In an important article to be published in The Atlantic tomorrow, national correspondent Jeffrey Goldberg recounts something many people didn't realize at the time and still have a hard time believing. President George W. Bush knocked back Dick Cheney's wing of the foreign policy establishment - both inside and out of his administration - that wanted to launch a bombing campaign against Iran. In a snippet I had not seen before, Bush mockingly referred to bombing advocates Bill Kristol and Charles Krauthammer as "the bomber boys."
George W. Bush was showing his inner realist not allowing his own trigger-happy Curtis LeMays pile on to the national security messes the US already owned in Iraq and Afghanistan.
But that was several years ago. Today, there is a new US President, more Iranian centrifuges, and a different Israeli Prime Minister - and Bibi Netanyahu seems closer to a Curtis LeMay, John Bolton or Frank Gaffney than he does to the more containment-oriented Eisenhowers and George Kennans who in their day forged a global equilibrium out of superpower rivalry and hatred.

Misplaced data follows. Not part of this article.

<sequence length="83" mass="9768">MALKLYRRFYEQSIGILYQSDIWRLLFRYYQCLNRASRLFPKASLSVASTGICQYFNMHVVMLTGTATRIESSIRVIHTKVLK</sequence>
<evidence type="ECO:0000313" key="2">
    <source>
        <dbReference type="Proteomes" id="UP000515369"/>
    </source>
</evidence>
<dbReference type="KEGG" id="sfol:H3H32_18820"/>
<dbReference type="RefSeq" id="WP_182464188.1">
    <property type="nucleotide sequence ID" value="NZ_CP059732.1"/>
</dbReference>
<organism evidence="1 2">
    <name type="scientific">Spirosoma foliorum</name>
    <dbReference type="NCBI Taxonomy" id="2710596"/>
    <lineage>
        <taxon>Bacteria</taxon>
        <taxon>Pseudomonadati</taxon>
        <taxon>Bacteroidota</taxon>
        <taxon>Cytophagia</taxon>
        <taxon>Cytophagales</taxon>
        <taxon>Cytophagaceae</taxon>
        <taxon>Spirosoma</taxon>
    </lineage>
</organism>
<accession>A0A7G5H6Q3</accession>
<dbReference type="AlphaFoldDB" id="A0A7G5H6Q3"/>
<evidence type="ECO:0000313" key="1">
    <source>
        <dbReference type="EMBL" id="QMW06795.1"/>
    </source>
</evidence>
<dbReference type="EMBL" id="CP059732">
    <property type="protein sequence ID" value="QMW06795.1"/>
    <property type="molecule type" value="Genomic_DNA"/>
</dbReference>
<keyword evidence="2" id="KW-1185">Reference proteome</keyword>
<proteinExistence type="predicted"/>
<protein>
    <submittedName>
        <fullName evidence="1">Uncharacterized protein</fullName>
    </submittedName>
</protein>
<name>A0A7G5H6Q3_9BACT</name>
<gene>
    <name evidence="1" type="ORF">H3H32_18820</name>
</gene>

Goldberg, after conducting dozens of interviews with senior members of Israel's national security establishment as well as many top personalities in the Obama White House, concludes in his must-read piece that the likelihood of Israel unilaterally bombing Iran to curtail a potential nuclear weapon breakout capacity is north of 50-50.